Many women skipping mammograms - Tucson News Now

Many women skipping mammograms

Study shows many woman are skipping mammograms (Photo source: Wikipedia) Study shows many woman are skipping mammograms (Photo source: Wikipedia)
MESA, AZ (3TV/CBS 5) -

Mammograms can be an important tool for women's health. But new research shows that many women are skipping their mammograms.

As Celeste Calapini stops to give a hug to Dr. Albert Wendt, she says it is just a small thanks for saving her life.

 “I  am cancer-free since December, thanks to Dr. Wendt,” she smiles.

But, Dr. Wendt with the University of Arizona Cancer Center at St. Joseph's in Phoenix, says Calapini also deserves credit for her success in beating breast cancer. That's because she took steps to catch it early. “Mammograms saved my life,” Calapini says.

It was a mammogram that caught a cancer so small that Calapini never noticed it, “I do breast examinations every month, but, it is so tiny even when they were showing it to me, I didn't know what I was looking at.”

Dr. Wendt says, “So that is the way we like to find it, before it has become invasive. Because the non-invasive cancers don't really have that much of a chance to spread elsewhere in the body.” And, he adds, right now a mammogram is the best tool to catch those cancers early,

And that belief is what makes a new Dignity Health survey so discouraging.

The survey indicates that 53 percent of women over age 40 who have not had a mammogram in the past, also do not plan on having one in the future. This, despite being in a higher risk group, says Dr. Wendt, “three-fourths of women are over 40, and two-thirds are over 50.”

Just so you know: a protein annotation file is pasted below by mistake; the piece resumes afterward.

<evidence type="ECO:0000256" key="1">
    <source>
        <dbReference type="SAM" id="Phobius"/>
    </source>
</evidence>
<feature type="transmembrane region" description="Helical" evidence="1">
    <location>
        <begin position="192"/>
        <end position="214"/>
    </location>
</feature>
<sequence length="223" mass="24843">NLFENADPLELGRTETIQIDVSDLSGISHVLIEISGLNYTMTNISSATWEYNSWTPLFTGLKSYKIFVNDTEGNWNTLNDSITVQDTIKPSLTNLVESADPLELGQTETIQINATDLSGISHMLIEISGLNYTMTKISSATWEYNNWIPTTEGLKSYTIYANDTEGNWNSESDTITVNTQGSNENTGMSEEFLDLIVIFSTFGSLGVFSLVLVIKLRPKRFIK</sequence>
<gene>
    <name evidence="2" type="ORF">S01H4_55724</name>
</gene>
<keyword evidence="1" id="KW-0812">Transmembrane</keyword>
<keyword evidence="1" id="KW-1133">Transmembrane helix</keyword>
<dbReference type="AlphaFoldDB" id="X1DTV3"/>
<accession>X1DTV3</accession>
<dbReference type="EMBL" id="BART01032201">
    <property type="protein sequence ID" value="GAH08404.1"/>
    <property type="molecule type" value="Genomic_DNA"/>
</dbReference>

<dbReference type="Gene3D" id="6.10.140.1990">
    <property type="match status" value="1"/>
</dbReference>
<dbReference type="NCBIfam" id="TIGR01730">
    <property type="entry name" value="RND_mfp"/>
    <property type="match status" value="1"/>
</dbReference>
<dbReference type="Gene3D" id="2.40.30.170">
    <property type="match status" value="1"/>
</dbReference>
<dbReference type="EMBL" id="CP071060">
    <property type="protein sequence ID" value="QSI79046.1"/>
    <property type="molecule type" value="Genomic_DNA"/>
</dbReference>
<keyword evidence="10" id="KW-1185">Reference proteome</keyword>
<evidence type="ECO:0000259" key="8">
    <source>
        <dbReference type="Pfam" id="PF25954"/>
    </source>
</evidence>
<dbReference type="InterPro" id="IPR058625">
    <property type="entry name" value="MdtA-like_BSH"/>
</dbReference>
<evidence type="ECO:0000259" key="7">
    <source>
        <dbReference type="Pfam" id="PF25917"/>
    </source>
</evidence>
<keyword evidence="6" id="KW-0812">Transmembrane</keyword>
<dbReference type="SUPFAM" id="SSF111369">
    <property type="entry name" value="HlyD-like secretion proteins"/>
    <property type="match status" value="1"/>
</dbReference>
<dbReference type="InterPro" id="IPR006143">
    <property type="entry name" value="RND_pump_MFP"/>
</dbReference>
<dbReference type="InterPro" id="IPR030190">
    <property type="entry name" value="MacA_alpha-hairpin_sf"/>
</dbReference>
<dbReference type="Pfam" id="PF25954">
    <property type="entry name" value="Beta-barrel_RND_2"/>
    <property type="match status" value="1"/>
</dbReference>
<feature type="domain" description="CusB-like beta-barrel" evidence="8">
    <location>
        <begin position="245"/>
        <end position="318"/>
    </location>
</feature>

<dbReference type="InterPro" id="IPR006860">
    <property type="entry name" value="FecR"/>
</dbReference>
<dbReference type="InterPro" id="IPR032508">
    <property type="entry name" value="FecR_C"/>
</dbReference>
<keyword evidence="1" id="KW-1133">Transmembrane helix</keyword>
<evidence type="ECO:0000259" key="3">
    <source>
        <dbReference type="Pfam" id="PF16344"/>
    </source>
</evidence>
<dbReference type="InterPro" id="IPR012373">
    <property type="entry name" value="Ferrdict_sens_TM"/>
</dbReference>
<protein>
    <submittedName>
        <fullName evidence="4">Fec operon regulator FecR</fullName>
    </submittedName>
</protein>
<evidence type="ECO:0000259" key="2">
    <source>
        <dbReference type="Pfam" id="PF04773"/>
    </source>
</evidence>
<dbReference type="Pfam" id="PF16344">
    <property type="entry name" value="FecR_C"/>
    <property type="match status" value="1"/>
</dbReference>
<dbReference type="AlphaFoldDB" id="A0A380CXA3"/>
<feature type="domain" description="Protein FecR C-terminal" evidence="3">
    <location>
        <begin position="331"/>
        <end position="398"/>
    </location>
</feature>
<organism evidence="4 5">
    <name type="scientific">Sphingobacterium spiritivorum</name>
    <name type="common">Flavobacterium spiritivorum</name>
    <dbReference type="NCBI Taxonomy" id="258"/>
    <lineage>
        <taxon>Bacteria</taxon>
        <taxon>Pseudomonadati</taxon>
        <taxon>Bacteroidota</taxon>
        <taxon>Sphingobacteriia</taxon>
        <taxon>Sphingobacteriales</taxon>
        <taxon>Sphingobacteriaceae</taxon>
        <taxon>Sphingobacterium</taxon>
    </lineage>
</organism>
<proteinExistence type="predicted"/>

Dr. Wendt says he hears all kinds of answers as to why women skip them: "I don't have it in my family. I am not really at that much risk. I think I will be fine.” 

Dr. Wendt says family history is a risk factor, but not as much as people might think.“Seventy percent of people who get breast cancer don’t have a family history.” 

There are also other factors in skipping mammograms. "There is the embarrassment; there is the fear of pain," he says.

Calapini agrees it is not the most pleasant experience, “It is not; they will squeeze you in both directions," she says.

And Dr. Wendt says mammograms alone are not perfect. “So I tell my patients that mammograms can find things exam doesn't, and an exam can find abnormalities that the imaging cannot find.”

One encouraging statistic from the study is that once women have a mammogram, they say they are more likely to have another and more likely to recommend others do the same, “Once they get it behind them the unknown is no longer a fear factor.” 

He says studies have shown they not only increase detection rates, but also survivability rates.

Calapani says that should be a good enough reason for anyone. “I would encourage everyone to do mammograms especially women who are young and have children," she says "If you love yourself, do it for your children and your family.”

Finding a cancer early also gives doctors more options for treatment. Calapini had a lumpectomy as opposed to a mastectomy, something she was able to do because the cancer was very small and had not spread.

Copyright 2016 KPHO/KTVK (KPHO Broadcasting Corporation). All rights reserved.

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